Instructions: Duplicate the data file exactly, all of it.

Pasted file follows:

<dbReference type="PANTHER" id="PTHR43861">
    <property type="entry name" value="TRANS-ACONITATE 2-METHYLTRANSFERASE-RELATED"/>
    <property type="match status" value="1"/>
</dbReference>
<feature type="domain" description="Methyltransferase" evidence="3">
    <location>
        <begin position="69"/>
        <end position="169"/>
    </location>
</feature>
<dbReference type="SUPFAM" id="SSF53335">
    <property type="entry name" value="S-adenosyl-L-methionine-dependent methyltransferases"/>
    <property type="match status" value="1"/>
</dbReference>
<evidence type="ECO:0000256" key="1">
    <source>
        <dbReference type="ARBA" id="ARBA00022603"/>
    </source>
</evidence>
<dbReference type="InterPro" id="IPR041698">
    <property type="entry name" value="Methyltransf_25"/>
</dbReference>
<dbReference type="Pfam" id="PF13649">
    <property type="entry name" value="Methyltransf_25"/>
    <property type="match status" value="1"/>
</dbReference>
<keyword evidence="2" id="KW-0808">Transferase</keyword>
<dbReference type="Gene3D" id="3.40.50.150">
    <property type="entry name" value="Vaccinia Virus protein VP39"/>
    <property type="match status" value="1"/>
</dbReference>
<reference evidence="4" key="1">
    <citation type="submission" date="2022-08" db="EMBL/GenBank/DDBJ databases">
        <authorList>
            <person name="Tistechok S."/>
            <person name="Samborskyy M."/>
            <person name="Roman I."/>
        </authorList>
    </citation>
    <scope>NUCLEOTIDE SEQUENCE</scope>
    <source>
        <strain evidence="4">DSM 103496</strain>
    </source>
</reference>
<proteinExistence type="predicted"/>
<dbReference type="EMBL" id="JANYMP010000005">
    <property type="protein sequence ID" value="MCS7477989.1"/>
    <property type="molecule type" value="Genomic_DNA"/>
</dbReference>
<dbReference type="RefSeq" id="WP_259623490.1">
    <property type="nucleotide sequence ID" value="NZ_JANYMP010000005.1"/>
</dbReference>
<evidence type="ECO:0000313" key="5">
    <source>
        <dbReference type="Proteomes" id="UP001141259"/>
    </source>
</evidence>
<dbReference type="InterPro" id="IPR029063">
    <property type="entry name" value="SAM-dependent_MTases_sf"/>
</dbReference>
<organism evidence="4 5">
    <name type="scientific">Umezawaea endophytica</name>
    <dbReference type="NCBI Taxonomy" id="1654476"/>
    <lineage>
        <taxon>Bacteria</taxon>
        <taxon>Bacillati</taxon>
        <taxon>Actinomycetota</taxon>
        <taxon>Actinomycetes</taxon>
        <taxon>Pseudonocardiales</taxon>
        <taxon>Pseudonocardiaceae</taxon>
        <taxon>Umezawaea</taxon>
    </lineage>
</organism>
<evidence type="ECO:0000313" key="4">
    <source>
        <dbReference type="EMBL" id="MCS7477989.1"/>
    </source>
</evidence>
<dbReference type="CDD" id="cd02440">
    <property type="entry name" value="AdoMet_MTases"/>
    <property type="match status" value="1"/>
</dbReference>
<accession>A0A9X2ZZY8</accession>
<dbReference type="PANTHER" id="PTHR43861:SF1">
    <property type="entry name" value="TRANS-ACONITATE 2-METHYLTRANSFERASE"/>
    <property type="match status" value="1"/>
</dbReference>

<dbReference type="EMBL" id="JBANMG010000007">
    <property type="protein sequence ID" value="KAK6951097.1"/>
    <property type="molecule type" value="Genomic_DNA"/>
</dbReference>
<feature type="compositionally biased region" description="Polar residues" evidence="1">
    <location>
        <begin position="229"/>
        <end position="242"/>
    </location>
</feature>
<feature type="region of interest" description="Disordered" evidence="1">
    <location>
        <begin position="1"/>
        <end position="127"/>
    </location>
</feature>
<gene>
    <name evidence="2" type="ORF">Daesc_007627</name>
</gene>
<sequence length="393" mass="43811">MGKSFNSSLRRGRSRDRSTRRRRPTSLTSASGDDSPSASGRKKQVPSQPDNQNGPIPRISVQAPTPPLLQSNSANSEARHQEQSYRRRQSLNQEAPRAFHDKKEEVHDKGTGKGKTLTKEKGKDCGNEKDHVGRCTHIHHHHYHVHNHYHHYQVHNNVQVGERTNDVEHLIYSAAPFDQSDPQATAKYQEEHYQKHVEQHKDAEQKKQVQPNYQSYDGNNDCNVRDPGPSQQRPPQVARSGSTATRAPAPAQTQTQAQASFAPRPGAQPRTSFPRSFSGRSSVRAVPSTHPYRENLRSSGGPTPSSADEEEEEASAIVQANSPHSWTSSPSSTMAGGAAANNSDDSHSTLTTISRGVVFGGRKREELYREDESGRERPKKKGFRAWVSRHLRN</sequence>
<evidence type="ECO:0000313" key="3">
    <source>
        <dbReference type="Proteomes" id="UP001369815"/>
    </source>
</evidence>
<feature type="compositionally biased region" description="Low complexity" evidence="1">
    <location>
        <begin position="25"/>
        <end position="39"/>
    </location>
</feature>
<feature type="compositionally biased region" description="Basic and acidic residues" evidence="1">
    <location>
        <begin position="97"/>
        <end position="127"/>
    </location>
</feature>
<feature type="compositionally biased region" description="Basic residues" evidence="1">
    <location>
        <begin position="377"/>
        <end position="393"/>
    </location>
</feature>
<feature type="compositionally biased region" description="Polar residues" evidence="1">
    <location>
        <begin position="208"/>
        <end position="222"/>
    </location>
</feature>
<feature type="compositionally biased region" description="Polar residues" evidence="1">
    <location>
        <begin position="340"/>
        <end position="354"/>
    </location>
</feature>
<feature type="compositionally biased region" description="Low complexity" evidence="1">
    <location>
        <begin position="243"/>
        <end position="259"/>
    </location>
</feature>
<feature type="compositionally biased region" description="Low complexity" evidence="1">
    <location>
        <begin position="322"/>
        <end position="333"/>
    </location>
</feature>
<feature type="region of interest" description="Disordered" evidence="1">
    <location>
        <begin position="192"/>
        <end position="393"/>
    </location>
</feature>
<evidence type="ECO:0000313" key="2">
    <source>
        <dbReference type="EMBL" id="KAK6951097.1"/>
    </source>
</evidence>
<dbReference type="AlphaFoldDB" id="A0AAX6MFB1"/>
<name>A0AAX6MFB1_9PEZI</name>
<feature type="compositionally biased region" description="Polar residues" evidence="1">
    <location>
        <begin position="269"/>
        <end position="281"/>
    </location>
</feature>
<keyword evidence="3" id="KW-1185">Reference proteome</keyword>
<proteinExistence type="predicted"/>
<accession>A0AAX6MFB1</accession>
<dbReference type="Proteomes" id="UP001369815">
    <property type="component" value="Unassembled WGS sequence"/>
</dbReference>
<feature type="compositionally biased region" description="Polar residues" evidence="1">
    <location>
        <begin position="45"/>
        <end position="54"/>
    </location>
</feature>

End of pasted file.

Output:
<dbReference type="PANTHER" id="PTHR43861">
    <property type="entry name" value="TRANS-ACONITATE 2-METHYLTRANSFERASE-RELATED"/>
    <property type="match status" value="1"/>
</dbReference>
<feature type="domain" description="Methyltransferase" evidence="3">
    <location>
        <begin position="69"/>
        <end position="169"/>
    </location>
</feature>
<dbReference type="SUPFAM" id="SSF53335">
    <property type="entry name" value="S-adenosyl-L-methionine-dependent methyltransferases"/>
    <property type="match status" value="1"/>
</dbReference>
<evidence type="ECO:0000256" key="1">
    <source>
        <dbReference type="ARBA" id="ARBA00022603"/>
    </source>
</evidence>
<dbReference type="InterPro" id="IPR041698">
    <property type="entry name" value="Methyltransf_25"/>
</dbReference>
<dbReference type="Pfam" id="PF13649">
    <property type="entry name" value="Methyltransf_25"/>
    <property type="match status" value="1"/>
</dbReference>
<keyword evidence="2" id="KW-0808">Transferase</keyword>
<dbReference type="Gene3D" id="3.40.50.150">
    <property type="entry name" value="Vaccinia Virus protein VP39"/>
    <property type="match status" value="1"/>
</dbReference>
<reference evidence="4" key="1">
    <citation type="submission" date="2022-08" db="EMBL/GenBank/DDBJ databases">
        <authorList>
            <person name="Tistechok S."/>
            <person name="Samborskyy M."/>
            <person name="Roman I."/>
        </authorList>
    </citation>
    <scope>NUCLEOTIDE SEQUENCE</scope>
    <source>
        <strain evidence="4">DSM 103496</strain>
    </source>
</reference>
<proteinExistence type="predicted"/>
<dbReference type="EMBL" id="JANYMP010000005">
    <property type="protein sequence ID" value="MCS7477989.1"/>
    <property type="molecule type" value="Genomic_DNA"/>
</dbReference>
<dbReference type="RefSeq" id="WP_259623490.1">
    <property type="nucleotide sequence ID" value="NZ_JANYMP010000005.1"/>
</dbReference>
<evidence type="ECO:0000313" key="5">
    <source>
        <dbReference type="Proteomes" id="UP001141259"/>
    </source>
</evidence>
<dbReference type="InterPro" id="IPR029063">
    <property type="entry name" value="SAM-dependent_MTases_sf"/>
</dbReference>
<organism evidence="4 5">
    <name type="scientific">Umezawaea endophytica</name>
    <dbReference type="NCBI Taxonomy" id="1654476"/>
    <lineage>
        <taxon>Bacteria</taxon>
        <taxon>Bacillati</taxon>
        <taxon>Actinomycetota</taxon>
        <taxon>Actinomycetes</taxon>
        <taxon>Pseudonocardiales</taxon>
        <taxon>Pseudonocardiaceae</taxon>
        <taxon>Umezawaea</taxon>
    </lineage>
</organism>
<evidence type="ECO:0000313" key="4">
    <source>
        <dbReference type="EMBL" id="MCS7477989.1"/>
    </source>
</evidence>
<dbReference type="CDD" id="cd02440">
    <property type="entry name" value="AdoMet_MTases"/>
    <property type="match status" value="1"/>
</dbReference>
<accession>A0A9X2ZZY8</accession>
<dbReference type="PANTHER" id="PTHR43861:SF1">
    <property type="entry name" value="TRANS-ACONITATE 2-METHYLTRANSFERASE"/>
    <property type="match status" value="1"/>
</dbReference>

<dbReference type="EMBL" id="JBANMG010000007">
    <property type="protein sequence ID" value="KAK6951097.1"/>
    <property type="molecule type" value="Genomic_DNA"/>
</dbReference>
<feature type="compositionally biased region" description="Polar residues" evidence="1">
    <location>
        <begin position="229"/>
        <end position="242"/>
    </location>
</feature>
<feature type="region of interest" description="Disordered" evidence="1">
    <location>
        <begin position="1"/>
        <end position="127"/>
    </location>
</feature>
<gene>
    <name evidence="2" type="ORF">Daesc_007627</name>
</gene>
<sequence length="393" mass="43811">MGKSFNSSLRRGRSRDRSTRRRRPTSLTSASGDDSPSASGRKKQVPSQPDNQNGPIPRISVQAPTPPLLQSNSANSEARHQEQSYRRRQSLNQEAPRAFHDKKEEVHDKGTGKGKTLTKEKGKDCGNEKDHVGRCTHIHHHHYHVHNHYHHYQVHNNVQVGERTNDVEHLIYSAAPFDQSDPQATAKYQEEHYQKHVEQHKDAEQKKQVQPNYQSYDGNNDCNVRDPGPSQQRPPQVARSGSTATRAPAPAQTQTQAQASFAPRPGAQPRTSFPRSFSGRSSVRAVPSTHPYRENLRSSGGPTPSSADEEEEEASAIVQANSPHSWTSSPSSTMAGGAAANNSDDSHSTLTTISRGVVFGGRKREELYREDESGRERPKKKGFRAWVSRHLRN</sequence>
<evidence type="ECO:0000313" key="3">
    <source>
        <dbReference type="Proteomes" id="UP001369815"/>
    </source>
</evidence>
<feature type="compositionally biased region" description="Low complexity" evidence="1">
    <location>
        <begin position="25"/>
        <end position="39"/>
    </location>
</feature>
<feature type="compositionally biased region" description="Basic and acidic residues" evidence="1">
    <location>
        <begin position="97"/>
        <end position="127"/>
    </location>
</feature>
<feature type="compositionally biased region" description="Basic residues" evidence="1">
    <location>
        <begin position="377"/>
        <end position="393"/>
    </location>
</feature>
<feature type="compositionally biased region" description="Polar residues" evidence="1">
    <location>
        <begin position="208"/>
        <end position="222"/>
    </location>
</feature>
<feature type="compositionally biased region" description="Polar residues" evidence="1">
    <location>
        <begin position="340"/>
        <end position="354"/>
    </location>
</feature>
<feature type="compositionally biased region" description="Low complexity" evidence="1">
    <location>
        <begin position="243"/>
        <end position="259"/>
    </location>
</feature>
<feature type="compositionally biased region" description="Low complexity" evidence="1">
    <location>
        <begin position="322"/>
        <end position="333"/>
    </location>
</feature>
<feature type="region of interest" description="Disordered" evidence="1">
    <location>
        <begin position="192"/>
        <end position="393"/>
    </location>
</feature>
<evidence type="ECO:0000313" key="2">
    <source>
        <dbReference type="EMBL" id="KAK6951097.1"/>
    </source>
</evidence>
<dbReference type="AlphaFoldDB" id="A0AAX6MFB1"/>
<name>A0AAX6MFB1_9PEZI</name>
<feature type="compositionally biased region" description="Polar residues" evidence="1">
    <location>
        <begin position="269"/>
        <end position="281"/>
    </location>
</feature>
<keyword evidence="3" id="KW-1185">Reference proteome</keyword>
<proteinExistence type="predicted"/>
<accession>A0AAX6MFB1</accession>
<dbReference type="Proteomes" id="UP001369815">
    <property type="component" value="Unassembled WGS sequence"/>
</dbReference>
<feature type="compositionally biased region" description="Polar residues" evidence="1">
    <location>
        <begin position="45"/>
        <end position="54"/>
    </location>
</feature>